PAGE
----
Brazil tackling child prostitution for World Cup
By Shasta Darlington, CNN April 2, 2014 — Updated 0624 GMT (1424 HKT)
Fortaleza, Brazil (CNN) — The newly-renovated Castelao football stadium looms into sight up ahead. Driving just past it, we see women standing on street corners, leaning into cars and flashing nearly naked bodies in the low light.
We’re in Fortaleza in the northeastern corner of Brazil, one of the World Cup host cities but also known as a magnet for sex tourism.
Prostitution is legal in Brazil for those 18 or older, but government and soccer officials are trying stto crack down on the child sex trade before the tournament kicks off in June.
Antonio Carlos da Silva, a social worker with O Pequeno Nazareno, says the prostitutes around the stadium now cater to truckers but dream about big bucks from visiting fans.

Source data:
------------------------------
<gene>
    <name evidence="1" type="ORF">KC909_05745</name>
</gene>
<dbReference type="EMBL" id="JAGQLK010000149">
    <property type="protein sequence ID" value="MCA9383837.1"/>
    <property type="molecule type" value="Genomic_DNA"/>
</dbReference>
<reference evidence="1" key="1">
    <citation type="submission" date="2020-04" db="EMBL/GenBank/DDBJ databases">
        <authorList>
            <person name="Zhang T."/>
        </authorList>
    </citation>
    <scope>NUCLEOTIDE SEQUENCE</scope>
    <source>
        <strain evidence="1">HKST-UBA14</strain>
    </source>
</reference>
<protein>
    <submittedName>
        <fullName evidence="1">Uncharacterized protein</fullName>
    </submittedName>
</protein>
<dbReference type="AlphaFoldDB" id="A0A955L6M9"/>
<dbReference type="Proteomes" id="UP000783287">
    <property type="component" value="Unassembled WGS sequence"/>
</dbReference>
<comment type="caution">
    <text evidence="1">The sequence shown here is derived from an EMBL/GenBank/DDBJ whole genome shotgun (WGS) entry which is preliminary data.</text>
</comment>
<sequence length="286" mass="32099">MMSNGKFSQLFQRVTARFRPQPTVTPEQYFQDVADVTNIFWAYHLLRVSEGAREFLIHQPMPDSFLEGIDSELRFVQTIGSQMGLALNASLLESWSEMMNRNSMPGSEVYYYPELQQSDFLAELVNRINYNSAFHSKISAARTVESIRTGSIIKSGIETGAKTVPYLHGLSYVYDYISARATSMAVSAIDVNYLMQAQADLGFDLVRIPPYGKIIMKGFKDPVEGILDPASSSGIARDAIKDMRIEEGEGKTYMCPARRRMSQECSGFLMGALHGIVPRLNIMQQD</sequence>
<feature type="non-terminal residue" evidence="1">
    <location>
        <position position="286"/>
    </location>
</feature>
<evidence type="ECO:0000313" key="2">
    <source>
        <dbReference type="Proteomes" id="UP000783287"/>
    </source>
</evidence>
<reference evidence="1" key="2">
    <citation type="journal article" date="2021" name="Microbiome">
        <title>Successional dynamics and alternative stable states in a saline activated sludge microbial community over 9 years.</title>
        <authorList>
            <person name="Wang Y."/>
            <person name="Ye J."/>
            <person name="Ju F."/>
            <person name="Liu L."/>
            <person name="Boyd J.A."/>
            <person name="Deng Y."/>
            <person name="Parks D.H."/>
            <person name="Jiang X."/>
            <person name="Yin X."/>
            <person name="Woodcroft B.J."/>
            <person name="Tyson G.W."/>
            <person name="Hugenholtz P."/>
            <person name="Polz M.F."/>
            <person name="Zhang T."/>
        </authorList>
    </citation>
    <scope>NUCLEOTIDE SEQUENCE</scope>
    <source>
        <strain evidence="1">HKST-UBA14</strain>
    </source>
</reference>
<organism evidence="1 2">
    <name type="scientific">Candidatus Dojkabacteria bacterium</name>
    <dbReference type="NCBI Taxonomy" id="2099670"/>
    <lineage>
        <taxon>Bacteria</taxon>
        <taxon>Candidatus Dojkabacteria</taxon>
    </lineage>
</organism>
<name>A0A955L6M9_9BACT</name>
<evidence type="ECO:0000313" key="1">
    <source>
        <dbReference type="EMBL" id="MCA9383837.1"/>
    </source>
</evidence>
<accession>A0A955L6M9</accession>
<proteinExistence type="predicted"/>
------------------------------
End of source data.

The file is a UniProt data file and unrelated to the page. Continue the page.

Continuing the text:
“Ever since Brazil was selected to host the World Cup in 2014, it created these huge expectations,” he says as we drive down a darkened avenue.
“The girls keep asking me “where can I take English classes so I can get more clients?””
We pull up to chat with Taina, an 18-year-old transsexual who has been working the streets since she was a minor. “Sometimes people want trannies, sometimes they want girls,” she says.
Hiding down side streets
She says that child prostitutes hide down side streets or behind bus stops.
According to critics, officials have pushed the child sex trade out of sight, but haven’t done enough to eradicate its root causes. They warn underage prostitution could explode during the World Cup.
“These girls come from extreme poverty, a culture of social exclusion and a tradition of profound disrespect for women,” says Antonia Lima Sousa, a state prosecutor.
She says the desperation is so great, some parents even put their own children on the street.
But there is also a serious problem with organized crime.
“It involves a whole tourism network, from agencies to hotels to taxis,” she says. “With these mega events, sexual exploitation is also going to be organized much more via the Internet.”
Despite promises to eradicate child prostitution, the number of estimated child sex workers in Brazil stood at about half a million in 2012, according to the non-profit National Forum for the Prevention of Child Labor.